SEC just got beat by an ICO in Court

Blockvest took on the mighty SEC and won. This precedent will embolden more ICO’s to fight.

Last week it seemed that the SEC was going to destroy the ICO craze as we know it. They successfully attacked cryptoParagon and Airfox and not only forced each to pay a $250K fine, but also to fully refund investors. Everyone expected that most ICO’s would undergo a similar treatment.

Emboldened by their wins against Airfox and Paragon, the SEC started attacking the entire ICO community, expecting similar results.

But not everyone was ready to just accept defeat without a fight. Blockvest defended itself in court and won.

A federal court in California ruled against the SEC. This ruling is a massive win not just for Blockvest, but for most ICO’s.

A Summary of the Court’s Decision:

1. For there to be a security, the court requires that the investor must “commit his assets to the enterprise” so as to risk “financial loss”. These requirements are independently important.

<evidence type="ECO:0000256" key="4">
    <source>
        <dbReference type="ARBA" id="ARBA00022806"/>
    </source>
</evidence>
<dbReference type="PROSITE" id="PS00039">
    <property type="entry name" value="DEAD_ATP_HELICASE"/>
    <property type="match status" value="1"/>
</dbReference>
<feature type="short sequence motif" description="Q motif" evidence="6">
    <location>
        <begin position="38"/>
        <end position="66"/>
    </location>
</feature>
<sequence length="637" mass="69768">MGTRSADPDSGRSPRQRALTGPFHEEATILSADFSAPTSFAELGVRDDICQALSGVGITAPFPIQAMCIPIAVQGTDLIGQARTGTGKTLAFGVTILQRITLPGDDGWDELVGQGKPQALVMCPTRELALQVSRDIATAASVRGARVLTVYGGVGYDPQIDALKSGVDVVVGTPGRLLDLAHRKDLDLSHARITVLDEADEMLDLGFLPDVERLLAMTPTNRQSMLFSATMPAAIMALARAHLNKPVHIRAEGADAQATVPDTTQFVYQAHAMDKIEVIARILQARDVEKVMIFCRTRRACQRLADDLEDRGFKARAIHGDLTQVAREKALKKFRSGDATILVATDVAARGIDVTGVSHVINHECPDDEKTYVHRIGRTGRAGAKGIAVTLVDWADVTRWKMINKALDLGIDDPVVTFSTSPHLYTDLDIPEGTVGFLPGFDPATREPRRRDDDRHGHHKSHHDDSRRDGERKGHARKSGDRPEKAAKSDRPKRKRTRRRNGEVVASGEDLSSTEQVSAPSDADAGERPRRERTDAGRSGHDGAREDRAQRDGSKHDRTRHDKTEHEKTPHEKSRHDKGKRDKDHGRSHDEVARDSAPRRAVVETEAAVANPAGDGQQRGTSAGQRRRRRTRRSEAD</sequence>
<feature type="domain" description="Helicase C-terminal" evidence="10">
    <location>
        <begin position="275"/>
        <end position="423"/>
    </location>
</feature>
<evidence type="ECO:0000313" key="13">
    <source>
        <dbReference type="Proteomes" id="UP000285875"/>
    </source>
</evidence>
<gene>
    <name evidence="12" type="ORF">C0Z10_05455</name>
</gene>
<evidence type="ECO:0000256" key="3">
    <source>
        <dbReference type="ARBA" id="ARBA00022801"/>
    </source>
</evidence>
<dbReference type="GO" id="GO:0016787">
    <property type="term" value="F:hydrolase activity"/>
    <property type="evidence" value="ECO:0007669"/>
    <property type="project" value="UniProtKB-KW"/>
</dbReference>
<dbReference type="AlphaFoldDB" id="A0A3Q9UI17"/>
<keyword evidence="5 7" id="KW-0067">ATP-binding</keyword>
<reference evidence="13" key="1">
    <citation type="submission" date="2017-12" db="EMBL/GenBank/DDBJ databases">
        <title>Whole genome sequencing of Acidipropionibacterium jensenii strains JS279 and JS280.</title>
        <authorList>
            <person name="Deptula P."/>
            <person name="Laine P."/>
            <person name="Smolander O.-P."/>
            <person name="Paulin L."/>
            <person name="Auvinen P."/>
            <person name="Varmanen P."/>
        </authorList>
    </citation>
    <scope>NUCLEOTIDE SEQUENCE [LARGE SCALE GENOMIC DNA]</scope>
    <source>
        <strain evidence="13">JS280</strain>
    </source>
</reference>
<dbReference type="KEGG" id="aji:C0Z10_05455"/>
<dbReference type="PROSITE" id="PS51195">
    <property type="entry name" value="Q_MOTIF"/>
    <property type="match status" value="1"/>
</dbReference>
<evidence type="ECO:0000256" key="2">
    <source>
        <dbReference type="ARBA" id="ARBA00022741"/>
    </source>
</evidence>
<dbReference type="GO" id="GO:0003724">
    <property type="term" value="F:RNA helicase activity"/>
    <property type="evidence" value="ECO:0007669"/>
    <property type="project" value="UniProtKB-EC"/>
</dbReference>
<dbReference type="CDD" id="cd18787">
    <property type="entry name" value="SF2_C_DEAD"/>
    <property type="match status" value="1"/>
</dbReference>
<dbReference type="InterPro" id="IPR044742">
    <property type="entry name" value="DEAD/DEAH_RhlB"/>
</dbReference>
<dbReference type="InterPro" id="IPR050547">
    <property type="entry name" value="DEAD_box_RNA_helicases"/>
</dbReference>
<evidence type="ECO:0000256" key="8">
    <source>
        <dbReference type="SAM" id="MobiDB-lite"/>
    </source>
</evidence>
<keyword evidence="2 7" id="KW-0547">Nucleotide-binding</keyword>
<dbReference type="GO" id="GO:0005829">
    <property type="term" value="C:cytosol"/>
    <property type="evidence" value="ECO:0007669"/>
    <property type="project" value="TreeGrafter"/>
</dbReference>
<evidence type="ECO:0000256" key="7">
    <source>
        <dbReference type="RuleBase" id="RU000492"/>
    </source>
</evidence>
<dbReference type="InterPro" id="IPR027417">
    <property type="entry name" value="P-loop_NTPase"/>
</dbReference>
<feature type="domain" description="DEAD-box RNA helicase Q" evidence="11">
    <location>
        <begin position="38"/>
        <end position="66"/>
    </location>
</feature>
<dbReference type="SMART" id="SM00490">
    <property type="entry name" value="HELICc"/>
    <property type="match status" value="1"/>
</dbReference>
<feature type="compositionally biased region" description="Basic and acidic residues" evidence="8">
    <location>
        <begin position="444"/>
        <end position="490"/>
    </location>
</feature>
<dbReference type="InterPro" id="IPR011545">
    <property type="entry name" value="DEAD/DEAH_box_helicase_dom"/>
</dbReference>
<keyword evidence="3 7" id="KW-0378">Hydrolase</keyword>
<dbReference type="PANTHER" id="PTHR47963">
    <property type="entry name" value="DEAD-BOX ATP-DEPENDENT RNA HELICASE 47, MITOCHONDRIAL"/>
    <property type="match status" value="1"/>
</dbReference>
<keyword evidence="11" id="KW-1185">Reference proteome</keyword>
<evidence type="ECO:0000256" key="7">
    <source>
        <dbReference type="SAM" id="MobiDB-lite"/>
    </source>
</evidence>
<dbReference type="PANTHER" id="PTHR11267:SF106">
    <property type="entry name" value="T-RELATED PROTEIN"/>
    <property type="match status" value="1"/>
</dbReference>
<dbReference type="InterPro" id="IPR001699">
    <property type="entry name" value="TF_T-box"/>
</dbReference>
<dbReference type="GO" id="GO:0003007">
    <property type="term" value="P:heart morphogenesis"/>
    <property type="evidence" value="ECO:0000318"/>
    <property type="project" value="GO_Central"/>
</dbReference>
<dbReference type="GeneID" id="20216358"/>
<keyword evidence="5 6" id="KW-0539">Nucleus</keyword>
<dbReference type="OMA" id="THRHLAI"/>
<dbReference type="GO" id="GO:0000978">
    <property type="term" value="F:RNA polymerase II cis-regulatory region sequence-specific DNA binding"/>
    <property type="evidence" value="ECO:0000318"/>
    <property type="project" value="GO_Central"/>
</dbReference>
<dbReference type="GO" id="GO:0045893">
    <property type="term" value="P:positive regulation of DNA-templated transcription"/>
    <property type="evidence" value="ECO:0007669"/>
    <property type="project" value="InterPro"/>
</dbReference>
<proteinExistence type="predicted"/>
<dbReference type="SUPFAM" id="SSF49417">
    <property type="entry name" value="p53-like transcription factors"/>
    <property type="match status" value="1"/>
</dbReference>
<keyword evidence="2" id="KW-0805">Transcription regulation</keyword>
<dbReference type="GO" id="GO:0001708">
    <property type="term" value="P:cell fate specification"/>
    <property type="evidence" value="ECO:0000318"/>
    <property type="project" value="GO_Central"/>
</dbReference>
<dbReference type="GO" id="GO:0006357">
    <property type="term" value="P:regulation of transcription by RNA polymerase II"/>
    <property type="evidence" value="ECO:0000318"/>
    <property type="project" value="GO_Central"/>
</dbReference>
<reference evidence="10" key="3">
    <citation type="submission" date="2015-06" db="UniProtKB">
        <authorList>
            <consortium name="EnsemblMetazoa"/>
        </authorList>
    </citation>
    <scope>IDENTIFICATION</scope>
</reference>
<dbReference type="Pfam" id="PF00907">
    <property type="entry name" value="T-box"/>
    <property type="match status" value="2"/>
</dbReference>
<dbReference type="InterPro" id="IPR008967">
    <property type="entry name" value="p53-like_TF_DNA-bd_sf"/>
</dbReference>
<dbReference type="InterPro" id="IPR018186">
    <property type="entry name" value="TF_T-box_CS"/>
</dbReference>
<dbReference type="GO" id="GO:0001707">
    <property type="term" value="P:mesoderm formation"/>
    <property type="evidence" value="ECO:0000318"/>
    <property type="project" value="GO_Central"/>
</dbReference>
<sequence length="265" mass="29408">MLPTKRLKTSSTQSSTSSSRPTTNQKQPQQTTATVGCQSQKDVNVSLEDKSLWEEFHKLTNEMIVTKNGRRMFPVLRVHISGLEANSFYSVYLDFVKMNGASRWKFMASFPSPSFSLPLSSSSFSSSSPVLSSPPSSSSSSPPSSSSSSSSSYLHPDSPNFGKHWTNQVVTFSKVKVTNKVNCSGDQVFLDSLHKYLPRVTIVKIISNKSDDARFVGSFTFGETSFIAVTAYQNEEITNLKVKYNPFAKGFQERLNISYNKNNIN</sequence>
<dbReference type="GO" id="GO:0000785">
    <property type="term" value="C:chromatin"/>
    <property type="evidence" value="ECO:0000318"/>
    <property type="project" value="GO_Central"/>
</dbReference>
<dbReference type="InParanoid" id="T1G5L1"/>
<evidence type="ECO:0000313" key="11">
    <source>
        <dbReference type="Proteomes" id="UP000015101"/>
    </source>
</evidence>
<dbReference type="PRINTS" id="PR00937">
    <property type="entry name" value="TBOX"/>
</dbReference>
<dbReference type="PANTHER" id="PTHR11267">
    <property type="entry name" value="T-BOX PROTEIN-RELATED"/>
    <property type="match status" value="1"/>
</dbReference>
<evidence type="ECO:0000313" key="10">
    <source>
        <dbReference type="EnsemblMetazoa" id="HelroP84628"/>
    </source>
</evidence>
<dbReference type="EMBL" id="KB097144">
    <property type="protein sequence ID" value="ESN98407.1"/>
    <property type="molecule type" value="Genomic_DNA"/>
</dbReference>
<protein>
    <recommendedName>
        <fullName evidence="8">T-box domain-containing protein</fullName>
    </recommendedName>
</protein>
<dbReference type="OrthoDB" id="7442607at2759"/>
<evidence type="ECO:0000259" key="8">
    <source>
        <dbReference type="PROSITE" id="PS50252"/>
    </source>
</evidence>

“So, just buying the coins on a secondary market — even if they’re prefunctional — might not by itself result in a securities offering. Potentially powerful stuff.” — Marco Santorini

2. According to the court, in the ICO context there must be a “risk of financial loss”.

“This supports the proposition that something like an airdrop, by itself, cannot be a securities offering, even if the airdropped tokens are pre-functional. If the tokens are given away for free it is very hard to prove financial risk.” — Marco Santori

3. The SEC attempted to claim that a mere “offer” is enough to violate the securities laws. The Court went out of its way to specifically reject that argument.

“The court found that the SEC must first prove that the thing being offered is independently a security. Just offering a token isn’t enough.” — Marco Santori

4. The SEC must prove that the investor was actually offered the security.

“This means the plaintiff must prove something called “reliance” — reliance on economic inducement, promotional materials etc. Here there was a tough factual dispute over just what the investors saw before they clicked “buy”, and the court wouldn’t cut the plaintiff any slack.” — Marco Santorini



Leave a Reply

Your email address will not be published. Required fields are marked *

This site uses Akismet to reduce spam. Learn how your comment data is processed.